More of a sensory explosion than a simple movie, Lawrence of Arabia is epic in every sense of the word. Its images--of the desert, of the blinding sun, of Peter O'Toole's golden hair and staggeringly blue eyes--are some of the most memorable ever committed to celluloid, and its musical score remains almost unparalleled in its ability to evoke so many associations with a few simple notes. A richly detailed character portrait rather than a biography or an adventure film, Lawrence is the tale of a man at the mercy of both the desert and his own grand ambitions. As played by O'Toole in a star-making performance, Lawrence was a man whose character was defined as much by sexual ambivalence and thorny enigma as by his considerable vision and will -- in other words, a conflicted, fascinating figure whose personality tended both to inspire and to eclipse his cause. It is fitting that a man larger than life should have his story presented as an epic, and equally fitting that this epic is set in the desert, the only stage magnificent and unforgiving enough to showcase Lawrence's persona. Lawrence of Arabia is almost as remarkable for the story behind it as for the story visible on the screen. Director David Lean's handling of his material is legendary, from days spent on location waiting for the "right" sunrise to his staging of several key scenes, most notably that of the desert mirage that slowly evolves from speck to man. That shot alone could have made the film a legend, conveying the mystery, brutality, and scope of the desert just by remaining still and silent. Lean's respect for the desert is evident in every scene: rather than attempting to manipulate it, he lets it speak for itself. The result is one of the cinema's most iconic visual feasts, perhaps even more so because it was one of the last films to be shot in 70mm (as opposed to being blown up to 70mm from 35mm). Restored and re-released in 1989, 27 years after its initial release, Lawrence was still as beautiful and turbulent as its title character, stunning new and old viewers alike.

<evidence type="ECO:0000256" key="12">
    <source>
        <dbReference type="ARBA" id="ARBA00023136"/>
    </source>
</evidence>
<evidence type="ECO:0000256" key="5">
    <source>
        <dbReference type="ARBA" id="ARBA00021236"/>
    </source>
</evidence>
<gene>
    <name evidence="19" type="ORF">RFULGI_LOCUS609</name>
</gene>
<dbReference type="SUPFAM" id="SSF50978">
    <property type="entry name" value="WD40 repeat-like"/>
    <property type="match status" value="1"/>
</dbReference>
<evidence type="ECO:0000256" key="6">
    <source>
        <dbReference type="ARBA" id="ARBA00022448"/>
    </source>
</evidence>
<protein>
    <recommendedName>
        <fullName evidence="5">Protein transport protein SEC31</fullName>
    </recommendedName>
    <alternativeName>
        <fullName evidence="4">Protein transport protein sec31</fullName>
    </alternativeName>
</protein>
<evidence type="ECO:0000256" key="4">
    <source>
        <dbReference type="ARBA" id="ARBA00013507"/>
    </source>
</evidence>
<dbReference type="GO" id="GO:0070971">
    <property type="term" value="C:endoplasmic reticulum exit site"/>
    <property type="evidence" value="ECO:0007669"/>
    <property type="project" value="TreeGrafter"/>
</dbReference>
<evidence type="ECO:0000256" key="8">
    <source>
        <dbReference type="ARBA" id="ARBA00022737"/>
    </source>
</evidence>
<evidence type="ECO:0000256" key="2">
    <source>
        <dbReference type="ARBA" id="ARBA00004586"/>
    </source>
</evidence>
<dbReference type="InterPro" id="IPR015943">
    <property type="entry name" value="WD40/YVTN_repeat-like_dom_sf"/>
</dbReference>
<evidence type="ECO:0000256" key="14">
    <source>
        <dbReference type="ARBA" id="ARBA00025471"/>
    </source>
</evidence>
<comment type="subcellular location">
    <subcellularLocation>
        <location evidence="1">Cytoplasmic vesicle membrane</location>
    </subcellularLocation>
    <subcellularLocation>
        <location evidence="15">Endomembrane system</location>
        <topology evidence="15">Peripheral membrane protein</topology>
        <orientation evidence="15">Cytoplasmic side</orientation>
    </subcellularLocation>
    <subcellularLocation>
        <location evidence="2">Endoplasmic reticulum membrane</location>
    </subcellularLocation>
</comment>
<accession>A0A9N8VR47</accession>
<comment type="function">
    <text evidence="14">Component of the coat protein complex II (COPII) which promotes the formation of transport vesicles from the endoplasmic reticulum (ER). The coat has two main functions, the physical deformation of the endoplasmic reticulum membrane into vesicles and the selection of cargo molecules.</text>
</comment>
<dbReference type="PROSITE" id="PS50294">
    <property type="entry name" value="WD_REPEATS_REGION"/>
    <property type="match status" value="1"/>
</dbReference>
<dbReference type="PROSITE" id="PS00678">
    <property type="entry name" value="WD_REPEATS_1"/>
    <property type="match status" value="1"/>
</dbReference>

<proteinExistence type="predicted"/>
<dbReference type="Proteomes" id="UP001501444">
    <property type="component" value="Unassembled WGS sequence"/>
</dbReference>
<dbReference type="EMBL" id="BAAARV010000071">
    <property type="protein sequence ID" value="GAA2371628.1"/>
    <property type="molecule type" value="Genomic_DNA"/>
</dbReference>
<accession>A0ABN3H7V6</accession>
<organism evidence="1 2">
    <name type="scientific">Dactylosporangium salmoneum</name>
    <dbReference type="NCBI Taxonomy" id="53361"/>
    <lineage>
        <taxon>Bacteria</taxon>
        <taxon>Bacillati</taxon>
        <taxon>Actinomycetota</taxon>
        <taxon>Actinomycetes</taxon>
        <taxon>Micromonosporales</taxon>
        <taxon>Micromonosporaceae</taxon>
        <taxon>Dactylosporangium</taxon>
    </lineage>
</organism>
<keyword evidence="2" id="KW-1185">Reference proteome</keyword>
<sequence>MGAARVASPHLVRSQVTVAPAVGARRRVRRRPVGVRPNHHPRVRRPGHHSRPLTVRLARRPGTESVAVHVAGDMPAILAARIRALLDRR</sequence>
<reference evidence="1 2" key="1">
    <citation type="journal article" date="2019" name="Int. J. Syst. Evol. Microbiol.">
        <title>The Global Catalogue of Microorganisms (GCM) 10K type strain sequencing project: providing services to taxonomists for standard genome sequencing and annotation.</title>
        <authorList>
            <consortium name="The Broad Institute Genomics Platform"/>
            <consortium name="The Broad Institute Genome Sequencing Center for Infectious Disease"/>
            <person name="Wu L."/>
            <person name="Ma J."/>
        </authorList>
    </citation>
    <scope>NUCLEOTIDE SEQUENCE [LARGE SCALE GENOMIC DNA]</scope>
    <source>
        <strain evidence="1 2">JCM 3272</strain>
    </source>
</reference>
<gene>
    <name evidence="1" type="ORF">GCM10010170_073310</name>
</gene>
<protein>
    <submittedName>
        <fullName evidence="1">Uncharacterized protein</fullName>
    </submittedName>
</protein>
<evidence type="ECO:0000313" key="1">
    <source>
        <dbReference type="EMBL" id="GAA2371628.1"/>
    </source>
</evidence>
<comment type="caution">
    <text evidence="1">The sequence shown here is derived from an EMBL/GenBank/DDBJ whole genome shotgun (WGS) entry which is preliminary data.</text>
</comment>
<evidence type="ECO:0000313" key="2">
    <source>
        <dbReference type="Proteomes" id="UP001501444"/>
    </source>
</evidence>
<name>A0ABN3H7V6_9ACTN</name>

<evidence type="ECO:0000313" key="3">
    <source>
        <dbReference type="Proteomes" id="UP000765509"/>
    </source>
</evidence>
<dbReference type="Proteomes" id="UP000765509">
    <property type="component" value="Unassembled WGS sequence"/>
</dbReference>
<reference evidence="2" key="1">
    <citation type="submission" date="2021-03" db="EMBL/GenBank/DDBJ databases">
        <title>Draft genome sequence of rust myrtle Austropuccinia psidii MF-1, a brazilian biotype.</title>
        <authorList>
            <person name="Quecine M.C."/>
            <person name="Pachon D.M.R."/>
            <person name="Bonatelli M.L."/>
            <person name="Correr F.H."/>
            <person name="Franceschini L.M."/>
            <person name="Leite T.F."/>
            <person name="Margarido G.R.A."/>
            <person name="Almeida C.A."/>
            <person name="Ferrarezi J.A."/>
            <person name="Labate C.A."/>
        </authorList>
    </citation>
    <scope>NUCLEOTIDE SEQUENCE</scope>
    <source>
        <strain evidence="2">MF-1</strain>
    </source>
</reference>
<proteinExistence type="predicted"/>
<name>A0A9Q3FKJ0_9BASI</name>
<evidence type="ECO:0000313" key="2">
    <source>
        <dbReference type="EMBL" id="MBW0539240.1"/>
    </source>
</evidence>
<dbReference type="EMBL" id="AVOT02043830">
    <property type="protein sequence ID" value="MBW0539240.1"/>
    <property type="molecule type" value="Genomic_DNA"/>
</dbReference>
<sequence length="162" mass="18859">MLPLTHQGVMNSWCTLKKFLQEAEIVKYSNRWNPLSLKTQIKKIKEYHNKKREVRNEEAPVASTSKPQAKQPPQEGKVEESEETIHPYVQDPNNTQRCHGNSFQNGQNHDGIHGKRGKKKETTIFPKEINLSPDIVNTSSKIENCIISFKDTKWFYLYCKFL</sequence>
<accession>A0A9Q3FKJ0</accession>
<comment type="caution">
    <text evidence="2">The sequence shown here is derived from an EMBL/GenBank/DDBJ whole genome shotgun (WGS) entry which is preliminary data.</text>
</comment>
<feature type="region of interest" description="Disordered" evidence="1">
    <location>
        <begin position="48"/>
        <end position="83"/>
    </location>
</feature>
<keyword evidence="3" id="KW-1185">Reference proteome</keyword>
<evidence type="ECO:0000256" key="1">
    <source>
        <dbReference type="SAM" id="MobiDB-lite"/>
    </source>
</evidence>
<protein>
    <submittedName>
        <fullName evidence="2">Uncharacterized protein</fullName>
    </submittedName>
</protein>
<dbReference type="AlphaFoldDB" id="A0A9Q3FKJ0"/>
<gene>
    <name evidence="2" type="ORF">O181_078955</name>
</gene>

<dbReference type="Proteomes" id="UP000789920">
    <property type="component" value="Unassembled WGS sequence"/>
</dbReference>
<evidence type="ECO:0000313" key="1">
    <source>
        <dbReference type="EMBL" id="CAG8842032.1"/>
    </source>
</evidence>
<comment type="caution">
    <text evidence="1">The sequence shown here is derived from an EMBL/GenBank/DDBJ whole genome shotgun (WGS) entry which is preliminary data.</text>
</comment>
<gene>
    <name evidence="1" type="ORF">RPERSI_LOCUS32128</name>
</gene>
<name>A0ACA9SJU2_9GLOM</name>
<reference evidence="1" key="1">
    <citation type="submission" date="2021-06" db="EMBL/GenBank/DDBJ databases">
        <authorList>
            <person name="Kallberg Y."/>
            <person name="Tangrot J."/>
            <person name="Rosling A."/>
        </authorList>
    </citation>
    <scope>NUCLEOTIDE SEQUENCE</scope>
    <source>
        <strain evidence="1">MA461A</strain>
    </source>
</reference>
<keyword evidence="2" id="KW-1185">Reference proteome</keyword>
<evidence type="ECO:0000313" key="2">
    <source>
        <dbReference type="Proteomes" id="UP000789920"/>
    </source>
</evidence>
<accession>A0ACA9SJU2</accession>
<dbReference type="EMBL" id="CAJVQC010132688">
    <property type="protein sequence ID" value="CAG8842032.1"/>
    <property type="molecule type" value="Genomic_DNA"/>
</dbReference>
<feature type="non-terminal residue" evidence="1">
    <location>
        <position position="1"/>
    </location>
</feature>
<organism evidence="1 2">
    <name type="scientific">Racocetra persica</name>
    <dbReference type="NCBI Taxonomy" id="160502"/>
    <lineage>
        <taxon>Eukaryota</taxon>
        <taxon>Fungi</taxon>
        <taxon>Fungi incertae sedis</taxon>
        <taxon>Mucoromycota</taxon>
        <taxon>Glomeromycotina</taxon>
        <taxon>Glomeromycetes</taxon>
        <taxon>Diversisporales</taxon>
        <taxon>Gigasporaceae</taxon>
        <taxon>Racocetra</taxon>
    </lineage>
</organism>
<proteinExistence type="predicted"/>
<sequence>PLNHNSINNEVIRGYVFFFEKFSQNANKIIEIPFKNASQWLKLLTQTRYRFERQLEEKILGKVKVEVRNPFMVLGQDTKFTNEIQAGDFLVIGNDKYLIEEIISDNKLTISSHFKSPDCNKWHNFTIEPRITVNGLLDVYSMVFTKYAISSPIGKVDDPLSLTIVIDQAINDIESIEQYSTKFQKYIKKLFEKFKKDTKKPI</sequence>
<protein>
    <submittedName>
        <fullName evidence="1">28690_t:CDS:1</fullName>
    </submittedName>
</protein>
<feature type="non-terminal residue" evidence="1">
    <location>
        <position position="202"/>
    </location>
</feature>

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Product Details

Release Date:
Original Release:
Sony Pictures
Region Code:
[Wide Screen]
[Dolby Digital 5.1 Surround]
Sales rank:

Special Features

Closed Caption; Digitally mastered audio & Anamorphic video; Widescreen presentation; Audio: English 5.1 (Dolby Digital); Subtitles: English, French, Spanish, Protuguese, Chinese, Korean, Thai; Animated & interactive menus; Scene selections; Feature length approximately 217 minutes. (Approximately 227 minutes including overture, entr'acte and exit music)

Cast & Crew

Performance Credits
Peter O'Toole T.E. Lawrence
Alec Guinness Prince Feisal
Anthony Quinn Auda abu Tayi
Jack Hawkins Gen. Allenby
Omar Sharif Sherif Ali ibn el Kharish